And by the way, beer drinking chick's are all sexy and thin, according to apple. So what you are seeing is not in fact reality
Torch 9800Black Z10. playbook 16gb playbook 64gb torch 9800White Z10(2nd) PlayBook ™ 16GB. (3rd)
- 05-10-2012, 11:08 PM #18
And trust me when I say that the Playbook does not inspire the jaw-dropping awe it does "outside" these walls. That isn't a slam; it's just reality. In terms of performance, I cannot name another tablet that has hurt its companies bottom line more. And to say that demand has increased... no comment. When BKC does its Whoppers sales, demand increases.
I don't think anyone at HP is touting Touchpad adoption after slashing prices either.
- 05-10-2012, 11:22 PM #19
As for the inspiration/demand levels of the PB... I know that RIM is struggling in the states so I understand that you may not be seeing what I am in Canada. I can also tell you that I know A LOT of people that are interested in purchasing my 32GB Playbook, but they are all waiting to see the pricing of the new PB... i dont see ANYTHING wrong with that, i actually suggested that they do that because I dont want them to buy my PB and then feel ripped off. My cousin paid $400 to replace the screen on his 6 month old iPad2 and then 2 weeks later the price of an entire brand new unit with 1 year warranty was at a cheaper price then he just paid to fix his screen... he feels ripped off and is very upset... THAT is what I DONT want from the people that buy my playbook. The Shopping Channel just had another 'bundle' on PBs... would they do that if there was no demand? Especially because they already had a 'bundle' which is how I got my 64GB... Would they spend all that money purchasing MORE playbooks when the other ones didnt sell? (i know these are 'new purchases' because they are all 32GB models so they cannot be left over from 64GB bundles).
I guess you will have to take my world for the inspiration/hype in canada...
My point regarding the iMonoliths is just that there's really nothing new in what they did. Star Trek and Space Odyssey had them. Apple was just the first to market copying ideas that already existed.
RIM has done something different. For one, they've incorporated bezel gestures, which is a definite innovation over simple touch interfaces that smooths out a lot of UI interaction.
They've got a microkernel, which was the dream of computing back in the 90s. Apple built their OS off the Mach microkernel, butchering it back into a hybrid monolith. If they'd wanted to stay relevant with the research, they should have been looking into moving back to a microkernel when the L4 kernels solved the IPC problems.
The QNX microkernel itself is a networking dream, designed to seamlessly communicate with other devices. Once the platform is complete, there will be a ton of tools to allow seamless interaction between devices, another leg up from the competition. TAT has already demo'd a few that use NFC and they've been quite interesting.
What's most amazing is how much they've done in such a short period. You won't find anything comparable in what Apple did. It took Apple 5 years to move from purchasing NeXT to releasing Mac OS X 10.0. And the NeXT environment wasn't even built from scratch, just updated. 5 years!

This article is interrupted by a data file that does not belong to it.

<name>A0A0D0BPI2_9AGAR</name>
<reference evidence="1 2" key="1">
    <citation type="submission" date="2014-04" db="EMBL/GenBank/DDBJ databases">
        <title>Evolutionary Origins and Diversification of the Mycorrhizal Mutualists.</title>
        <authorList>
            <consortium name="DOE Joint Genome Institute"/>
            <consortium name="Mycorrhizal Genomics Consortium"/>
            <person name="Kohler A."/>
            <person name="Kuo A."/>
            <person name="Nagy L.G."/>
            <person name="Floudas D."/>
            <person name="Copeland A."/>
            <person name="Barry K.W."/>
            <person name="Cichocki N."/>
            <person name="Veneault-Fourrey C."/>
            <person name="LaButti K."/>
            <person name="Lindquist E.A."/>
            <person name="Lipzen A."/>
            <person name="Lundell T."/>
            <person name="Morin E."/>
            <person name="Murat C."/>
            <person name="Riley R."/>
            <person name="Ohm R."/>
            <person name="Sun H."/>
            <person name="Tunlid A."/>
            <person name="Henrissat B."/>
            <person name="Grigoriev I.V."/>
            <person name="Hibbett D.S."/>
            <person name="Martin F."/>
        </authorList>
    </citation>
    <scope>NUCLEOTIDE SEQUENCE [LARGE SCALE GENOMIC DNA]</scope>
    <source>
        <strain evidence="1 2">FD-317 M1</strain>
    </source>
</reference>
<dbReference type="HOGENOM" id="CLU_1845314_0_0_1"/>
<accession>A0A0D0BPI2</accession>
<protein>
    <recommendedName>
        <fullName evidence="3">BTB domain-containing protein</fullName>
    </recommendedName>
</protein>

Android was started in 2003, bought by Google in 2005. It was another 3 years before the HTC Dream was released, the first Android phone.
RIM has gone from purchasing QNX in 2010 to releasing the PlayBook with OS in 1 year. That's an unbelievable rate of development.
As for other innovations, they've added a plethora of functionality to the bridge concept that no other phone offers and will only increase as the phones themselves are updated to merge with the tablet seamlessly, thanks to transparent distributed processing.
What are you going to do when your tablet and device pair so tightly that they can perform load sharing between devices? When your tablet and your phone can actually act as a unit and each operate more efficently just due to the proximity of the other device? Thats the kind of innovation QNX enables. It's f-ing beautiful.
You can call me a fanboy, or a rimbecile, but do your research first. There's something special being created in Waterloo. It goes beyond the shiny monolith metaphor. Now its vast seamless networks of them.
05-11-2012, 02:28 AM #21
- 5,676 Posts
- Hey, what did you expect ?
05-11-2012, 02:33 AM #22
- 5,676 Posts
- Hey, what did you expect ?
While media is slowly quitting the bashing attitude, no one yet can say the overall signal is clearly green. But it tends to be orange, while it's been red for over a year now. So ... patience is vertue.
- CrackBerry Master
05-11-2012, 06:37 AM #24
- 1,132 Posts
We need to have this microkernel discussion in another thread probably. I wonder why no one here ever talks about the disadvantages of microkernels. I understand that the QNX team staked their professional reputations on that design and have stuck to it for this long. But when I worked on Mach, we were already seeing the downside of microkernels. This is why NeXT and Apple moved away from the pure micro design. It's also the reason why Microsoft also abandoned their ideas of a microkernel. This is why Linus chose not to go in that direction despite quite some pressure when microkernels were so in vogue in the early 1990's.
Microkernels were popular in the early 1990's because processors were very different then than they are now. Now, the performance and energy cost of running a pure microkernel is a huge issue. It was a big issue by the late 1990's and even more so now.
There is a reason QNX became a very small niche player compared to where everyone thought they would be when they were popular 20 years ago.